nationstate is also an important source of identity for citizens, who identify with its symbols such as the flag.
The economy of modern societies is capitalist based on private ownership of the means of production and the use
of wage labourers. Capitalism brought about the industrialisation of modern society, with huge increases in wealth.
HOWEVER, wealth distribution is unequal, resulting in class conflict. The nation state becomes important in regulating
capitalism and maintaining the conditions under which it operates. LASH AND URRY describe this as `organised
In modern industry, production is organised on Fordist principles: the mass production of standardised products in
large factories, using low skilled labour. Cheap, mass produced consumer goods lead to a rising standard of living.
Rationality, Science and Technology...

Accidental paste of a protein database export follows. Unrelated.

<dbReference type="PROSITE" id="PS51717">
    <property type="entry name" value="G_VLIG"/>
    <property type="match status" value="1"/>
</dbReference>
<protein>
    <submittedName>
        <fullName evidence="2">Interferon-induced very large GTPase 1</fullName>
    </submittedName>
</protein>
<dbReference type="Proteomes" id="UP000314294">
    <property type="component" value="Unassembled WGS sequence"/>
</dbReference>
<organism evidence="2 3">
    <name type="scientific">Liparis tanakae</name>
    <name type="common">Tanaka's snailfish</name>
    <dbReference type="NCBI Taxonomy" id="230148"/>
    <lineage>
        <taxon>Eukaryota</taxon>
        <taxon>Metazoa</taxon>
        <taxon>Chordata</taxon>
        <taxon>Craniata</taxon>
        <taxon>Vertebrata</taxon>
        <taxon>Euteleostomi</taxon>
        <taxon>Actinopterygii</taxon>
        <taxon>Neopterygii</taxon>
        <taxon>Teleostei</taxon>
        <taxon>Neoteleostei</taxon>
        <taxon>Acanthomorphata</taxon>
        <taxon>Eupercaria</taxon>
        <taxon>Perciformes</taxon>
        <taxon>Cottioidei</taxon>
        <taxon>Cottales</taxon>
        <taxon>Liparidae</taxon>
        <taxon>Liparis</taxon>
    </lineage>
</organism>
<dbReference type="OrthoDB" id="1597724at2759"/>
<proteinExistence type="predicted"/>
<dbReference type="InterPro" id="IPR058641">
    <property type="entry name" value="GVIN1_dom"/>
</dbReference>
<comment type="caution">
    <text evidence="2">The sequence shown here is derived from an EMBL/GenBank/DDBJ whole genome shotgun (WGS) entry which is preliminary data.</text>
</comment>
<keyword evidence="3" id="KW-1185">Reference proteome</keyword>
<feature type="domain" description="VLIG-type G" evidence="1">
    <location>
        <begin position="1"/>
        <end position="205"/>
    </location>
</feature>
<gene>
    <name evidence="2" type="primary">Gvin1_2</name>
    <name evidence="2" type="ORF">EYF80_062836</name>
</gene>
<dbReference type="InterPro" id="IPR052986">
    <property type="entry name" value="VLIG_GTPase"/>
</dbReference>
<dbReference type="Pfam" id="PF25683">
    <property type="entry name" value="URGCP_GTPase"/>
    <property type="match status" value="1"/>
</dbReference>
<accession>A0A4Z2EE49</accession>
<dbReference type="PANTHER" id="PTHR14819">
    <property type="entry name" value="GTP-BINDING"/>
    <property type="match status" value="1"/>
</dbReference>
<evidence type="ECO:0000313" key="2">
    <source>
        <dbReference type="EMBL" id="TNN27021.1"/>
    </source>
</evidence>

Rational, secular, scientific ways of thinking dominate and the influence of magicoreligious explanations of the world
declines. Technically efficient forms of organisation, such as bureaucracies and factories, dominate social and
economic life. Science becomes increasingly important in industry, medicine and communications.

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Tradition, custom and ascribed status become less important as the basis for our actions. We experience greater
personal freedom and can increasingly choose our own course in life and define our own identity. HOWEVER,
structural inequalities such as class remain important in shaping peoples identify and restricting their choices.
Many Sociologists now believe that we are increasingly affected by globalisation ­ the increasing
interconnectedness of people across national boundaries.…read more

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Today we find ourselves in a global culture in which Westernowned media companies spread Western culture to the
rest of the world. Economic integration also encourages a global culture. E.g. TNCs such as Nike, selling the same